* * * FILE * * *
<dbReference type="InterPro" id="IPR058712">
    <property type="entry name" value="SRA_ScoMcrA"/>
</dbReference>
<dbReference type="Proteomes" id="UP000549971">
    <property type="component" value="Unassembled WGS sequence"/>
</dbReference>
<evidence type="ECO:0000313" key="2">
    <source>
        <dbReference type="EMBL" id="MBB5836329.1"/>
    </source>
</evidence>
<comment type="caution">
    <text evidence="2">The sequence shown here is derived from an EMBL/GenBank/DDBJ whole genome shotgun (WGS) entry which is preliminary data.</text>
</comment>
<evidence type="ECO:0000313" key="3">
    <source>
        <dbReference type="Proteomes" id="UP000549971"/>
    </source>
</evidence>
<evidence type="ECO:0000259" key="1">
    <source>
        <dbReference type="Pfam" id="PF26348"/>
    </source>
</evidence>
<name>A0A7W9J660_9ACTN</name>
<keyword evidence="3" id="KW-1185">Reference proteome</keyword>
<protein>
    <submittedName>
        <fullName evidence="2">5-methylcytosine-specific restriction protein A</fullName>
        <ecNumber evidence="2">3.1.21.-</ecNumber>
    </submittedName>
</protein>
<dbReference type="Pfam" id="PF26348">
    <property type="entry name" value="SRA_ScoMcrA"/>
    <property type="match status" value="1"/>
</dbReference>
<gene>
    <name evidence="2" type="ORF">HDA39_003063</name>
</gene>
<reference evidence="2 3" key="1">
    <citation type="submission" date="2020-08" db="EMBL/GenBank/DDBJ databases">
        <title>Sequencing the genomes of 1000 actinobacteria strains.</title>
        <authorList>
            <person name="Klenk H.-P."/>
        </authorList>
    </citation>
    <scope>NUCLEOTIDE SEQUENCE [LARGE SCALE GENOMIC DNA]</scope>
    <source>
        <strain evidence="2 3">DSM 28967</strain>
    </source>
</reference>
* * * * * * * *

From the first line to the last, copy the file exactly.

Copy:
<dbReference type="InterPro" id="IPR058712">
    <property type="entry name" value="SRA_ScoMcrA"/>
</dbReference>
<dbReference type="Proteomes" id="UP000549971">
    <property type="component" value="Unassembled WGS sequence"/>
</dbReference>
<evidence type="ECO:0000313" key="2">
    <source>
        <dbReference type="EMBL" id="MBB5836329.1"/>
    </source>
</evidence>
<comment type="caution">
    <text evidence="2">The sequence shown here is derived from an EMBL/GenBank/DDBJ whole genome shotgun (WGS) entry which is preliminary data.</text>
</comment>
<evidence type="ECO:0000313" key="3">
    <source>
        <dbReference type="Proteomes" id="UP000549971"/>
    </source>
</evidence>
<evidence type="ECO:0000259" key="1">
    <source>
        <dbReference type="Pfam" id="PF26348"/>
    </source>
</evidence>
<name>A0A7W9J660_9ACTN</name>
<keyword evidence="3" id="KW-1185">Reference proteome</keyword>
<protein>
    <submittedName>
        <fullName evidence="2">5-methylcytosine-specific restriction protein A</fullName>
        <ecNumber evidence="2">3.1.21.-</ecNumber>
    </submittedName>
</protein>
<dbReference type="Pfam" id="PF26348">
    <property type="entry name" value="SRA_ScoMcrA"/>
    <property type="match status" value="1"/>
</dbReference>
<gene>
    <name evidence="2" type="ORF">HDA39_003063</name>
</gene>
<reference evidence="2 3" key="1">
    <citation type="submission" date="2020-08" db="EMBL/GenBank/DDBJ databases">
        <title>Sequencing the genomes of 1000 actinobacteria strains.</title>
        <authorList>
            <person name="Klenk H.-P."/>
        </authorList>
    </citation>
    <scope>NUCLEOTIDE SEQUENCE [LARGE SCALE GENOMIC DNA]</scope>
    <source>
        <strain evidence="2 3">DSM 28967</strain>
    </source>
</reference>